Double Trouble

Travis Tritt has his 'fingerprints' all over his newest album

Marty Stuart says the magic is back after a 'rusty' start to tour

This article appeared in Best Bets - Evansville Courier - July 26, 1996

"I'm in Connecticut with an unexpected day off," country star Travis Tritt said during a recent phone interview. That night's concert, scheduled for an outdoor venue, was postponed after storms spawned by Hurricane Bertha lashed the coast with heavy rains and high winds.

"I very rarely have a day off," he said. "I've been very busy working on the new tour. And I have an upcoming release on August 20. I've been putting promos together for the new album." Tritt can barely contain his excitement about his newest project.

"It's really got my fingerprints all over it," he said. "It's like my child. For all of my career, I've known one way of making records. I wrote most of the songs and Gregg Brown was the producer. In the past, my albums had little snippets of my ideas, at the discretion of the producer."

Tritt said he wanted more control over all aspects of the production this time. Besides producing and writing seven of the album's 11 songs, Tritt also added some other personal touches. "I played guitar for the first time on any of my albums," he said, "I also did most of my own harmony vocals. I even handled the art direction."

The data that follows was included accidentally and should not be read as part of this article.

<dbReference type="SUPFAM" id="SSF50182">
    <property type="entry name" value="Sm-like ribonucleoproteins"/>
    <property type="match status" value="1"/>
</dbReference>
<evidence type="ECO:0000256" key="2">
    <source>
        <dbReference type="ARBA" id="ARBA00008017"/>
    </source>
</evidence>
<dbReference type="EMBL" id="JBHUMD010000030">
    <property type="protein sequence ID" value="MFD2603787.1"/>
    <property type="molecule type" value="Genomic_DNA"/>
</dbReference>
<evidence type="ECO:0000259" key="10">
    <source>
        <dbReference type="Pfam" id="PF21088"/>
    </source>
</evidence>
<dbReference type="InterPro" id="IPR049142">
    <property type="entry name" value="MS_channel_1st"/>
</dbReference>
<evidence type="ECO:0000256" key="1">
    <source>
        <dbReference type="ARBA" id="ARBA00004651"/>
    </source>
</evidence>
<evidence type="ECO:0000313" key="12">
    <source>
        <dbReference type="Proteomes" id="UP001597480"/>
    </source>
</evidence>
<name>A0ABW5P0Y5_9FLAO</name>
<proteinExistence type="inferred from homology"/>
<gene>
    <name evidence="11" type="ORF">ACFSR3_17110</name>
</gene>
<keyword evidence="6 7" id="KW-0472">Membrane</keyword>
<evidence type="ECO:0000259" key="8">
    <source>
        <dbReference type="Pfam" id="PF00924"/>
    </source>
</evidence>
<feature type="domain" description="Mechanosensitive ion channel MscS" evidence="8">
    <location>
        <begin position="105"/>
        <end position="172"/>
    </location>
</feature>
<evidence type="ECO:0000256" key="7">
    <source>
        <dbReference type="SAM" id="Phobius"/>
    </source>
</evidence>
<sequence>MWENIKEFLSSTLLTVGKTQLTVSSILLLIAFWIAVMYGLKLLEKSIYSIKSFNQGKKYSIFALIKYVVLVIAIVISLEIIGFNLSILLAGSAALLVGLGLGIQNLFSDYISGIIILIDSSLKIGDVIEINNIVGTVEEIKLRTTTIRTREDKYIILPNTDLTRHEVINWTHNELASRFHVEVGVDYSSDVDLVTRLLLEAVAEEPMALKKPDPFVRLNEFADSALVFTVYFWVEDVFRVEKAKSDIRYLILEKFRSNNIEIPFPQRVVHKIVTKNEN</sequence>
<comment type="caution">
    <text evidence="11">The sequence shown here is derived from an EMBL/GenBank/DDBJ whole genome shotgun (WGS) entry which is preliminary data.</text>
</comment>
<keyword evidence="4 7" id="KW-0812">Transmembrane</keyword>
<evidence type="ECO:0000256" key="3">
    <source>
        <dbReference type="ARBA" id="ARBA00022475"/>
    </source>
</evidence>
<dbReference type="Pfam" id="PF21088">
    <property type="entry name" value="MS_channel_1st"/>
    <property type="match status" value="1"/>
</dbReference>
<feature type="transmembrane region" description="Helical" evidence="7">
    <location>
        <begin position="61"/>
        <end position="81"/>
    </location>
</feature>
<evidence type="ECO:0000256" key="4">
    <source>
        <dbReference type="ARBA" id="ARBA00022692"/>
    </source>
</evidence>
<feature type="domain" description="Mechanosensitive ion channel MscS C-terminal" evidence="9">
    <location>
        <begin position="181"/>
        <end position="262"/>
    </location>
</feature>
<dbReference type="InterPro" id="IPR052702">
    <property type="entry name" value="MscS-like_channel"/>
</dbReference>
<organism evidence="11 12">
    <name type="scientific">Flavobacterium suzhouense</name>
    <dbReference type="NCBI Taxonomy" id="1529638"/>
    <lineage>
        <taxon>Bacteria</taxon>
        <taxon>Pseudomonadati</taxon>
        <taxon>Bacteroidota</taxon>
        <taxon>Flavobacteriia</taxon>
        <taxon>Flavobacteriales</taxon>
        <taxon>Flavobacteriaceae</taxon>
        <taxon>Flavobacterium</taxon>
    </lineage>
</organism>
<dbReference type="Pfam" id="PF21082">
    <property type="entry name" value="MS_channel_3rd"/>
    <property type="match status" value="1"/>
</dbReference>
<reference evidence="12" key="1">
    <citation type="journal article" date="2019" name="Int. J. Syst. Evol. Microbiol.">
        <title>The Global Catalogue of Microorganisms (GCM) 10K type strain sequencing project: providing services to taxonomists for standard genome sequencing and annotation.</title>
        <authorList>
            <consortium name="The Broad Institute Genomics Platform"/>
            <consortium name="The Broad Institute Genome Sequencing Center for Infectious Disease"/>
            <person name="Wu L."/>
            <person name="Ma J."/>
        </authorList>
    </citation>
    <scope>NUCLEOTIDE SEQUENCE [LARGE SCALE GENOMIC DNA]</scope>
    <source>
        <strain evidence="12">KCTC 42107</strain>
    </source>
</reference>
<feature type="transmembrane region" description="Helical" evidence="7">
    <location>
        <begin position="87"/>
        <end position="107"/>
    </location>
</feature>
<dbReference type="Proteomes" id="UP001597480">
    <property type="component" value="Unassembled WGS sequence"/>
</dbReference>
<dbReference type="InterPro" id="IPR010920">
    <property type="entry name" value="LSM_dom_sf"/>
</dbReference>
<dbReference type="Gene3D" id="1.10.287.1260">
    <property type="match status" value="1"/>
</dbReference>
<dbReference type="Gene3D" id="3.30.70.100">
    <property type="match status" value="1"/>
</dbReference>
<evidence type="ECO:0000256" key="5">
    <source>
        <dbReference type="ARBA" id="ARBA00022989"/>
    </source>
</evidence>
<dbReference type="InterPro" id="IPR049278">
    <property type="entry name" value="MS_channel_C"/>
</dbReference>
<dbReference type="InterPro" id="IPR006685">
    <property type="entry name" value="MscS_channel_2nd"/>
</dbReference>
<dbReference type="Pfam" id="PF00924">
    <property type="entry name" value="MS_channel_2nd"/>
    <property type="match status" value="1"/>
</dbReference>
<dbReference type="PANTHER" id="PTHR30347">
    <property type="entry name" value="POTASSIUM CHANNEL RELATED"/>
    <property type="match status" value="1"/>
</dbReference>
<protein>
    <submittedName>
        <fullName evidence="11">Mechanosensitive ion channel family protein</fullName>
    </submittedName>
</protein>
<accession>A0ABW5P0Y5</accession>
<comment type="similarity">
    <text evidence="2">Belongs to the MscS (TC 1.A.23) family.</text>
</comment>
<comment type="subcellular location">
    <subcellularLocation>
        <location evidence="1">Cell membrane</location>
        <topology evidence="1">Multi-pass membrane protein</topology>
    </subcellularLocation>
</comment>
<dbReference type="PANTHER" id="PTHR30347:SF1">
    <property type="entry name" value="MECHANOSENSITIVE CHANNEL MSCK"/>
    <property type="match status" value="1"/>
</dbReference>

One of the new album's songs is a duet with his good friend and current touring partner, Marty Stuart. Their genuine friendship, a rarity in he competitive entertainment business, goes back to the early days of their careers. "Marty and I met backstage at a CMA (Country Music Association) awards show," Tritt recalled. "I was just getting off the ground, and Marty had just started with MCA Records. We passed in the hallway, and we looked at each other and said something like, 'Hey, I really like you'."

Shortly after that first brief meeting, Stuart sent over a song he wanted Tritt to consider recording. "Marty's such a great guitar player," Tritt said. "We brought him in to play, and the producers asked him to sing a verse of the song." That song, "The Whiskey Ain't Workin'," turned into one of Tritt's biggest hits.

"Later, when we did the video, Marty and I really clicked," Tritt added. "We spent an entire day together on his bus talking about our backgrounds and our beliefs. We found out that we had a similar upbringing and similar views about the country music industry. When we wrapped shooting on the video, we made a vow to keep the friendship going on no matter how our careers turned out."

The current tour, which stops at Mesker Amphitheater July 27, is the duo's second together. "Marty and I have such a chemistry when we're on stage together," he said, "It's like one plus one equals three."

Always looking for new challenges, Tritt also is looking at several film scripts to further his fledging movie career. "Acting is something I do because it challenges me," Tritt said. "It makes me more creative. I love music, but I've been doing it so long that it almost comes as second nature. I have lots of confidence in what I do musically. Being in front of a camera and becoming a completely different person is a real challenge."